In a small town near Lake Balkhash, a Kazakh gold miner is relying on artificial intelligence to predict when an ore mill is about to overload.
JSC AK Altynalmas teamed up with British tech start-up Intellisense.io, whose software uses sensors built into the plant to form a model of the grinding process and flag problems before they happen. It’s an increasingly valuable feature as the company’s mines produce ore with lower levels of gold, putting additional strain on its processing operations.
“I think the industry is maturing in terms of understanding what our types of systems can do,” said Sam Bose, chief executive officer of the Cambridge-based company that’s part of the so-called Silicon Fen tech cluster in the U.K. “We have seen mining companies start to trust these kinds of AI systems.”
While slow to adopt AI in comparison with other sectors, the challenges of declining ore grades for metals including copper and gold is pushing more mining companies to take a closer look at technology. Instead of spending more on exploration, start-ups such as Intellisense.io are helping producers to maximize the metal extracted from the mines they already own.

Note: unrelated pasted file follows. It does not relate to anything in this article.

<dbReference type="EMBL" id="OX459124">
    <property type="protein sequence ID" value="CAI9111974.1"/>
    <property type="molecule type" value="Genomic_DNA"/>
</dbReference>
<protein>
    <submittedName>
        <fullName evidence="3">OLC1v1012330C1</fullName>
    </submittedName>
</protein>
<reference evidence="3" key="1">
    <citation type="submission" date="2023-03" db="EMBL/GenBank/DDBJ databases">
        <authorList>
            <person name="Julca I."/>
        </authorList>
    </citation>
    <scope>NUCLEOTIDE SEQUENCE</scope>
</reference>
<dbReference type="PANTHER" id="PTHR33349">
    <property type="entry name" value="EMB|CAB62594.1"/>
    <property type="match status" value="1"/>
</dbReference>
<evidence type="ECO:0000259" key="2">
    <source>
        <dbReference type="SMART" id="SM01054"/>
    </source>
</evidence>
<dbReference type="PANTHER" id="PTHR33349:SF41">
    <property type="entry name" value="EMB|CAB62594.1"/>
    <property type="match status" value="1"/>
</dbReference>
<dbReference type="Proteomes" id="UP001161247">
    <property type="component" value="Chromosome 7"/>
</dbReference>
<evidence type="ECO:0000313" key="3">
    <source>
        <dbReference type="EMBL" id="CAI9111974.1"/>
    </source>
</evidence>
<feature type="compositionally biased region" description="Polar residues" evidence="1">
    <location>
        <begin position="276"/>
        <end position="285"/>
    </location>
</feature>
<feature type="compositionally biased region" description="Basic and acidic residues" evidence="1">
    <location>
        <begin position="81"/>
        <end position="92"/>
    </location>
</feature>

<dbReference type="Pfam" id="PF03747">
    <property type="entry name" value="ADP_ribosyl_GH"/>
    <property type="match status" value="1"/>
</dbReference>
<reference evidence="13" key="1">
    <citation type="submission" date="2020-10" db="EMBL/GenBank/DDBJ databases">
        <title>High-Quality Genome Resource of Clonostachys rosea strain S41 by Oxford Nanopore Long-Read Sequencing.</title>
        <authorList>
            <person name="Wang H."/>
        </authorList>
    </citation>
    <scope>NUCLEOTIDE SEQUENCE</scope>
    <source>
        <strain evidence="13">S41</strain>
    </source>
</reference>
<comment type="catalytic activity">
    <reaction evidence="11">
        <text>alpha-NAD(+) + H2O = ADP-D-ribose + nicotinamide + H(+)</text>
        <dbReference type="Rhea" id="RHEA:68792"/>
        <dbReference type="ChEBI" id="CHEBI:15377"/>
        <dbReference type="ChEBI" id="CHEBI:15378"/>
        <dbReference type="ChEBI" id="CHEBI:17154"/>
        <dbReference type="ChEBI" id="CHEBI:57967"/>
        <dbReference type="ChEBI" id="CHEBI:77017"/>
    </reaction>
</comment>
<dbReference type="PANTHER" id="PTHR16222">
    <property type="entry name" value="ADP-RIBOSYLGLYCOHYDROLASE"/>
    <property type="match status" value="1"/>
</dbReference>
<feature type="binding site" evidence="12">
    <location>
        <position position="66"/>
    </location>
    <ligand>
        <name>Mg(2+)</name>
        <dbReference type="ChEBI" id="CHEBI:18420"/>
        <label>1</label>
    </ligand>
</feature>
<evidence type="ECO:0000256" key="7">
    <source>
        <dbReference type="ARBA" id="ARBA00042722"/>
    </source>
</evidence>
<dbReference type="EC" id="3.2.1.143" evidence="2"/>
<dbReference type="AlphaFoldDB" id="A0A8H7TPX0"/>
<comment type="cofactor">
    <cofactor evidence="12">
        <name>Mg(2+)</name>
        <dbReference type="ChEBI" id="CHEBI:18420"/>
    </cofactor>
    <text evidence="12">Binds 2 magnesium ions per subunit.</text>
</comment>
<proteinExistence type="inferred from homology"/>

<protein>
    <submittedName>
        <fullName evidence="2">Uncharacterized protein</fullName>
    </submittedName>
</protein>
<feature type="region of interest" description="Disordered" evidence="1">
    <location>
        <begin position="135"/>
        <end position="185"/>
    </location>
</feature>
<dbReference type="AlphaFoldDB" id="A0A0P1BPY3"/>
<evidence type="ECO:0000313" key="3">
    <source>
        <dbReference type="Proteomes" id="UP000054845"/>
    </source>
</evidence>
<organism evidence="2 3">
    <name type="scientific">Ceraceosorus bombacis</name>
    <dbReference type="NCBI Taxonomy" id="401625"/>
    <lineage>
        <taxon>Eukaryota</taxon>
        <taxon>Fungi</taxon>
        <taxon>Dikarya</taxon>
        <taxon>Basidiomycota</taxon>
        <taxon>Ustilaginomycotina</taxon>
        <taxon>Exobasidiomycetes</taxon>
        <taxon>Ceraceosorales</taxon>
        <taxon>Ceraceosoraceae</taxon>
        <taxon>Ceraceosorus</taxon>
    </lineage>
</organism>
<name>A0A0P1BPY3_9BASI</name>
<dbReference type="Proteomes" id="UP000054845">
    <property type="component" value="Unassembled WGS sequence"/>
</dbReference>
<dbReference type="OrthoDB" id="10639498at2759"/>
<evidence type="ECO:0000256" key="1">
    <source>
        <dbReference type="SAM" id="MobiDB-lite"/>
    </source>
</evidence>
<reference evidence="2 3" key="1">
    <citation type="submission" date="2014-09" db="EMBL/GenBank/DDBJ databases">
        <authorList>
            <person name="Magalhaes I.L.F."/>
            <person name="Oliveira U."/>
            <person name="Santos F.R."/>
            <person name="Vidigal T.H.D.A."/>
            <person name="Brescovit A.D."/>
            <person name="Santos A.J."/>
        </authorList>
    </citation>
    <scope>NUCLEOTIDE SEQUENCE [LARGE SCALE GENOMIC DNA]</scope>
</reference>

The AI software can be adapted for other mining processes including drilling and water pumping. It can also test out alternative scenarios without having to incur the risk and cost of altering a mine.
In July, Intellisense.io entered a partnership with BASF SE, the world’s largest chemical company, to create an AI-based model that can be applied across an entire mine. That aims to optimize efficiencies from a single platform in six mining processes, including stockpile monitoring and pipeline pumping.
AI can also help to monitor mining operations remotely, and shift workers away from potentially dangerous underground sites, according to Bose, who founded Intellisense.io in 2014.
Technology from another Cambridge-based AI start-up, Conundrum, is being trialled at gold and coal sites in Russia and Australia, respectively. The company’s AI, which adjusts milling processes according to information from virtual sensors, will allow mining engineers to switch their focus from daily operations to longer-term strategy for optimizing performance, said CEO Konstantin Kiselev.
“A mine will become a place like an office, because you don’t need to be on site frequently,” he said. “We will see it very soon, maybe in two to three years.”
(By Libby Cherry)